Poultry, which includes chicken, turkey, and other fowl such as duck and guinea, constitutes the largest proportion of meat consumed by the US population.1 The risk of cancer incidence associated with poultry consumption — most often defined as chicken or chicken and turkey — has been evaluated in epidemiologic studies. Most studies have, however, found no association between high poultry consumption and the development of cancer, though several studies demonstrated a positive association with thyroid cancer.

Thyroid Cancer

An analysis of the NIH-AARP Diet and Health Study included 292,477 participants aged 51 to 72 years who completed a food frequency questionnaire from adolescence and mid-life.2 The median follow-up was 10 years and 325 developed thyroid cancer. Chicken and/or turkey consumption during adolescence, but not mid-life, demonstrated a significant dose-response relationship to an increased risk of thyroid cancer (P-trend < .02). The hazard ratio (HR) increased with a higher intake per day from 1.03 (95% CI, 0.66-1.60) in quartile 2 to 1.39 (95% CI, 0.91-2.12) and 1.59 (0.97-2.60) in quartiles 3 and 4 compared with quartile 1. The overall HR for high consumption of chicken and turkey during adolescence or mid-life was not significant, at 1.77 (95% CI, 0.81-3.85) and 1.12 (95% CI, 0.66-1.91), respectively.

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A systematic review identified a population-based case-control study consisting of 313 cases and controls, and a cohort study — also from the NIH-AARP study — which found a significant positive association between poultry consumption and thyroid cancer.3 In the case-control study, high chicken consumption resulted in an odds ratio (OR) of 3.0 (95% CI, 1.3-6.8; P < .01) compared with no consumption. In the cohort study, which included 492,186 males with a follow-up of 9 years, high poultry consumption resulted in an HR of 1.74 (95% CI, 1.14-2.67; P = .005) compared with low consumption.

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Other Cancers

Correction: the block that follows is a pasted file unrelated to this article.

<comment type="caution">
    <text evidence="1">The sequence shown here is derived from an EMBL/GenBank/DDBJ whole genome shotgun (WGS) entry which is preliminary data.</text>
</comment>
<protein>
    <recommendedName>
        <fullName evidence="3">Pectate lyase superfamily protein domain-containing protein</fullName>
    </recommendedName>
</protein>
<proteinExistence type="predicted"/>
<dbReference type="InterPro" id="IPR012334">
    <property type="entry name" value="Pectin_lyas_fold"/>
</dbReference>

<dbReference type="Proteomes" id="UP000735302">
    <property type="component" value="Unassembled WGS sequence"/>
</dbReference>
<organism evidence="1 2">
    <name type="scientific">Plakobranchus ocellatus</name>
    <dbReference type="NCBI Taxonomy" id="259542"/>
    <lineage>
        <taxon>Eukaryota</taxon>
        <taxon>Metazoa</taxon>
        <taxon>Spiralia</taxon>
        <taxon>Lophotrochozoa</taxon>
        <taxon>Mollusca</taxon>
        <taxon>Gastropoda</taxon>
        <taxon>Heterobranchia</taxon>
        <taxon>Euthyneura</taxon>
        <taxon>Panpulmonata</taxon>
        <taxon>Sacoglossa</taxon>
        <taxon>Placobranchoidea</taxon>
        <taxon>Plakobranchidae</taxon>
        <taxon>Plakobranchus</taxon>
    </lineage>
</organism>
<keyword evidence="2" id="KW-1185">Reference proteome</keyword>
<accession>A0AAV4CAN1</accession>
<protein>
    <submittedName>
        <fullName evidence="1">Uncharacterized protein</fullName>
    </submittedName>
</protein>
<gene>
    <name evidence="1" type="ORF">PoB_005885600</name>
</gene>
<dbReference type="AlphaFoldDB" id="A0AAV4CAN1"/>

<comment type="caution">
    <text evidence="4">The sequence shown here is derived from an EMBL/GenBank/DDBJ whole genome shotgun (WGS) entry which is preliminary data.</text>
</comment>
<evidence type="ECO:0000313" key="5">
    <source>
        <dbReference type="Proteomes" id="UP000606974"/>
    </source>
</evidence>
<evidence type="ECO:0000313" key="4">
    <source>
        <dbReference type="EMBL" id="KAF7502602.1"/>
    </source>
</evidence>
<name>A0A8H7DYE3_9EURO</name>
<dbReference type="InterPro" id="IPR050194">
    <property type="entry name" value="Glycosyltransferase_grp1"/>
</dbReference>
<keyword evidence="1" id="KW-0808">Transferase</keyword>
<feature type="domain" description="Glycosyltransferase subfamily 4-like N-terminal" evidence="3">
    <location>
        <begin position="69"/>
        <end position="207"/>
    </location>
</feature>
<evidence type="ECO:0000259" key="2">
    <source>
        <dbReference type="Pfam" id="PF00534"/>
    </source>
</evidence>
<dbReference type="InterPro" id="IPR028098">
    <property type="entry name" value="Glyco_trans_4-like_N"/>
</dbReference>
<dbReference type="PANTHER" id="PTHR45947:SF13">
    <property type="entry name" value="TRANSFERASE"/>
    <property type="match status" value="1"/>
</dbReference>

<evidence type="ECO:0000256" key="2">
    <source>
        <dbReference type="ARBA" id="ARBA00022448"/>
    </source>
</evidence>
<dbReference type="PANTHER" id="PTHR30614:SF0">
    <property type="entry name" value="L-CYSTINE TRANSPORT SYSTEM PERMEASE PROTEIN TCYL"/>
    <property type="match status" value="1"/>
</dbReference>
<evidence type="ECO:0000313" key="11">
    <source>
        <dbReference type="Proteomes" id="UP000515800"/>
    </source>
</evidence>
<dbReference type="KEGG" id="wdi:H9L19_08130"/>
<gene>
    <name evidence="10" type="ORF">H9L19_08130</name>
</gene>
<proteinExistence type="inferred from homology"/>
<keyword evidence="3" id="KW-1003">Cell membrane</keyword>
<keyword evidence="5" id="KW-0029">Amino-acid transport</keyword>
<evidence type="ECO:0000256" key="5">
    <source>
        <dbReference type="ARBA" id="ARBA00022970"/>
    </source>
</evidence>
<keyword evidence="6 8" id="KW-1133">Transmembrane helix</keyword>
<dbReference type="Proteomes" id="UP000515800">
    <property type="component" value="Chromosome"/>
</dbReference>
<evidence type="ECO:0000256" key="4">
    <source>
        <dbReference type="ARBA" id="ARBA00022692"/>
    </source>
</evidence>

Multiple meta-analyses of prospective cohort and case-control studies found no association between poultry consumption and risk of bladder, breast, colorectal, endometrial, esophageal, lung, ovarian, pancreatic, prostate, and renal cancers, and non-Hodgkin lymphoma.4-19

A pooled analysis of the Health Professionals Follow-Up Study and the Nurses’ Health Study found a positive dose-response relationship between increasing levels of intake of chicken without skin, but not with skin, and the risk of bladder cancer (P = .01).5 The highest consumption level of at least 5 servings per week was associated with an increased risk of bladder cancer among men (relative risk [RR], 1.52; 95% 1.09-2.11), but not women (RR, 1.45; 95% CI, 0.96-2.17). There was no association for fewer than 5 servings per week of chicken with or without skin.

Though a meta-analysis demonstrated no association between poultry consumption and prostate cancer, one study found an increased risk of prostate cancer progression with higher levels of poultry consumption after diagnosis.16,18 In a prospective study of 1294 men with prostate cancer without evidence of progression or recurrence at enrollment, higher consumption of poultry with skin was significantly associated with progression (HR, 2.26; 95% CI, 1.36-3.76; P-trend = .03). This association was particularly evident among men with high prognostic risk compared with those with low/intermediate prognostic risk (P = .003).18

Several studies demonstrated that high poultry consumption may have a protective effect against cancer risk. A meta-analysis of 23 case-control and 11 cohort studies that was adjusted for smoking or included only never-smokers found an inverse association between poultry consumption and lung cancer (RR, 0.91; 95% CI, 0.85-0.97).12 A population-based case-control study of 532 pancreatic cancer cases and 1701 controls also demonstrated an inverse association between chicken and/or turkey consumption and pancreatic cancer (OR, 0.7; 95% CI, 0.5-1.0).15


Epidemiologic evidence suggests that high poultry consumption is not associated with an increased risk of most cancers, including cancer mortality.20 Several studies indicate that high poultry consumption, particularly during adolescence, may, however, increase the risk of thyroid cancer. Prostate cancer progression may also be affected by consumption of poultry with skin.


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